clean up, debris, decontamination, fukushima, fukushima minpo, futaba, japan government, naraha, okuma, planning, radiation, tomioka

Fukushima governor shows revised plan on locating contaminated soil storage sites, fukushima minpo, 2/8/2014

Governor Yuhei Sato of Fukushima Prefecture met with the mayors of eight municipalities in Futaba County on Feb. 7 to brief them on a revised plan for the locations of sites for temporarily storing contaminated soil and other debris caused by the Fukushima Daiichi nuclear power plant accident. Under the new plan, Naraha Town will be removed from a list of candidate storage sites, which will be limited to Okuma and Futaba towns. In addition, a facility will be constructed in Naraha to dispose of burned ash containing radioactive substances exceeding 8,000 becquerels and not more than 100,000 becquerels of radiation per kilogram.
The disposal facility will solidify incineration ash generated in the prefecture with cement. After disposal, cemented ash will be moved to the existing facility in Tomioka Town for final burial. It will not be buried at the site of the disposal facility. The location of the disposal facility in Naraha has yet to be fixed.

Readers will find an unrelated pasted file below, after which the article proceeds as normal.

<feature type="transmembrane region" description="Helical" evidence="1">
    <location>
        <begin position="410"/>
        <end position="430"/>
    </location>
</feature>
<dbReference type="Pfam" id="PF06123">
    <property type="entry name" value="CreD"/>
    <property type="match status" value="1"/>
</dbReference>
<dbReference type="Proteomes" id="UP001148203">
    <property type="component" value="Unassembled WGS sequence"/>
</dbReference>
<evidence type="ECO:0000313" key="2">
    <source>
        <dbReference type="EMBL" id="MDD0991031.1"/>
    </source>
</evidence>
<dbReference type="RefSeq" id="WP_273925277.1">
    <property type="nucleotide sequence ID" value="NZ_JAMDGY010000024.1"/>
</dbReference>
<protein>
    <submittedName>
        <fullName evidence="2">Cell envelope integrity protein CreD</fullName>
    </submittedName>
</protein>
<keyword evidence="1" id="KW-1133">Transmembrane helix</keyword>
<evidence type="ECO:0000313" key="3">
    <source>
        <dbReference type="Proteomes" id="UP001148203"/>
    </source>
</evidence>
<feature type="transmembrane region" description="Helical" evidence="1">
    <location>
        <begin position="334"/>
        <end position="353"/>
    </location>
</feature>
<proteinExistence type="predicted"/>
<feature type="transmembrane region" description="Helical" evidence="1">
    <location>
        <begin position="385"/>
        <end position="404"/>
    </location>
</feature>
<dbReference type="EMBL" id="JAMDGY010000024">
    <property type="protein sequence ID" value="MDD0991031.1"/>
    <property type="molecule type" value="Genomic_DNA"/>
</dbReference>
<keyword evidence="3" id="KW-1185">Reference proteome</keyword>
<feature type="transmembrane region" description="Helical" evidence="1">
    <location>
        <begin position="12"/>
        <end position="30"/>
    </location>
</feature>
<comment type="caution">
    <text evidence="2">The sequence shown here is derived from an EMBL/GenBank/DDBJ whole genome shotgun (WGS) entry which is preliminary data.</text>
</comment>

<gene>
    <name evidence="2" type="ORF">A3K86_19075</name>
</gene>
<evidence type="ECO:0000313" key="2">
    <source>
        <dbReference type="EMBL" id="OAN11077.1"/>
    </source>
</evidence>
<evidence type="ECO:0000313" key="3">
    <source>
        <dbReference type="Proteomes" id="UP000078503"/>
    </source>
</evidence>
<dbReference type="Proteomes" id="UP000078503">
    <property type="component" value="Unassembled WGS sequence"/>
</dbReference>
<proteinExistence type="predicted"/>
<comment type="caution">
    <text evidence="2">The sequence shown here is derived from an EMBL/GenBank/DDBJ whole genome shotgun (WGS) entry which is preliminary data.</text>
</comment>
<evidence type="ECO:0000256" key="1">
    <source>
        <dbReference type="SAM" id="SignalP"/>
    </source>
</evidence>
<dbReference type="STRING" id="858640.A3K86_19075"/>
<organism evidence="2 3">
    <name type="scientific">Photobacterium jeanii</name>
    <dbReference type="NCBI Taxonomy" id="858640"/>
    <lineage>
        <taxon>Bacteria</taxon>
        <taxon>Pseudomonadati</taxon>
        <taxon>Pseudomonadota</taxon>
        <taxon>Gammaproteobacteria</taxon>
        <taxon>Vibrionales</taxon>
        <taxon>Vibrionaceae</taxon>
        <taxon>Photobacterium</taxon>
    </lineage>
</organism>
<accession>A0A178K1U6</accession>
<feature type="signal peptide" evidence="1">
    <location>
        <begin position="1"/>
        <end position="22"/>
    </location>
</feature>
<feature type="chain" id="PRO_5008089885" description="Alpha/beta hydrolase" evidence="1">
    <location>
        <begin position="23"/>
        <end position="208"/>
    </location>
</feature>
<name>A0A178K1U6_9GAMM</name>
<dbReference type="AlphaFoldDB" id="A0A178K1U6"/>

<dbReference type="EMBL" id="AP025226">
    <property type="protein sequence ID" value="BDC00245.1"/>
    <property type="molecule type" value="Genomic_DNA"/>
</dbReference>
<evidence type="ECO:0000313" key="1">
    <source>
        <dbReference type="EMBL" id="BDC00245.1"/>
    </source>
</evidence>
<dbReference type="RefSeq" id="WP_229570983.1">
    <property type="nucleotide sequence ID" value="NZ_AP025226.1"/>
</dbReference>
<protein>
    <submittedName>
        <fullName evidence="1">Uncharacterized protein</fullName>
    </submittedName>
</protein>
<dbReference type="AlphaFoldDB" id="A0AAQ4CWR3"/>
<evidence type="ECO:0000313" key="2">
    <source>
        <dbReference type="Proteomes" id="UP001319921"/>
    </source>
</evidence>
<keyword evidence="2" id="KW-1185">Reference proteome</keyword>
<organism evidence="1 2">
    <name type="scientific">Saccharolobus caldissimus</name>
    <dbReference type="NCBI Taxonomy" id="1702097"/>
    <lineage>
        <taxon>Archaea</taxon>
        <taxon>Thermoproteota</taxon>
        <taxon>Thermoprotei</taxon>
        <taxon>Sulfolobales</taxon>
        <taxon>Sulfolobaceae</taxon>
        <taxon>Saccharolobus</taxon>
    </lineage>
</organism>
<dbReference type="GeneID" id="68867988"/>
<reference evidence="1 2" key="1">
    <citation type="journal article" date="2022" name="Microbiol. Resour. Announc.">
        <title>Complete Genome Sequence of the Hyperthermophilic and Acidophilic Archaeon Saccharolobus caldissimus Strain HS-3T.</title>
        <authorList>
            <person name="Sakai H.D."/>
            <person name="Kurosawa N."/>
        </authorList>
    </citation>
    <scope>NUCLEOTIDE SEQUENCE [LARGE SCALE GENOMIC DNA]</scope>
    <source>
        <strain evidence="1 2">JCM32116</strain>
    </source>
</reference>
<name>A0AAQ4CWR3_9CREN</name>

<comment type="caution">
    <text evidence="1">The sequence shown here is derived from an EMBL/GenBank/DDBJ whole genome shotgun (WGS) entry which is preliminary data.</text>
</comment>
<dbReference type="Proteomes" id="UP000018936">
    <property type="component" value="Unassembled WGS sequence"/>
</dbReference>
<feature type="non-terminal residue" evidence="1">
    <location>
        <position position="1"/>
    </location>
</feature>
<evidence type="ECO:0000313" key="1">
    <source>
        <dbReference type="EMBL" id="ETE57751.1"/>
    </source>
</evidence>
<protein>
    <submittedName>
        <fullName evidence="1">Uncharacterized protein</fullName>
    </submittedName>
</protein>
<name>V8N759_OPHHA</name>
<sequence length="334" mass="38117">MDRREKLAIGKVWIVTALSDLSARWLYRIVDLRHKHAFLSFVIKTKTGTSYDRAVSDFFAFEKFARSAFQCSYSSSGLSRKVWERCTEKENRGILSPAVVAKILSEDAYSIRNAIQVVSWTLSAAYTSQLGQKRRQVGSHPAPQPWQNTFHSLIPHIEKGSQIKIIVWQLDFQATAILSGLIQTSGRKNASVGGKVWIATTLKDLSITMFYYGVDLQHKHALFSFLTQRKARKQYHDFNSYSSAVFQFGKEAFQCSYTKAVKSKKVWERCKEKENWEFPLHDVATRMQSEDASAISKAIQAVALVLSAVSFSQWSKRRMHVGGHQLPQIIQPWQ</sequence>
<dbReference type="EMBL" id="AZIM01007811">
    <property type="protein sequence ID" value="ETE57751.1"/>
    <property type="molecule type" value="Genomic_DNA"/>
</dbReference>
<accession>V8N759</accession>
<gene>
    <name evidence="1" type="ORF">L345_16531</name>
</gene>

An earlier central government plan called for the disposal facility to be built at the same location as the burial site in Tomioka. But the prefectural government has concluded that this plan is not acceptable because the Tomioka site is too small in space to ensure safe work and that a new disposal site should be found elsewhere. Naraha has been shortlisted for the disposal facility because trucks carrying contaminated debris will run through the town on their way to the planned storage sites, according to prefectural government officials. The revised plan appears to be based on the perception that the burden of accepting facilities should be shared in a balanced manner among the towns involved.

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About liz

from the u.s., recently moved from kobe to sendai, japan, researching community-based housing recovery after disaster.

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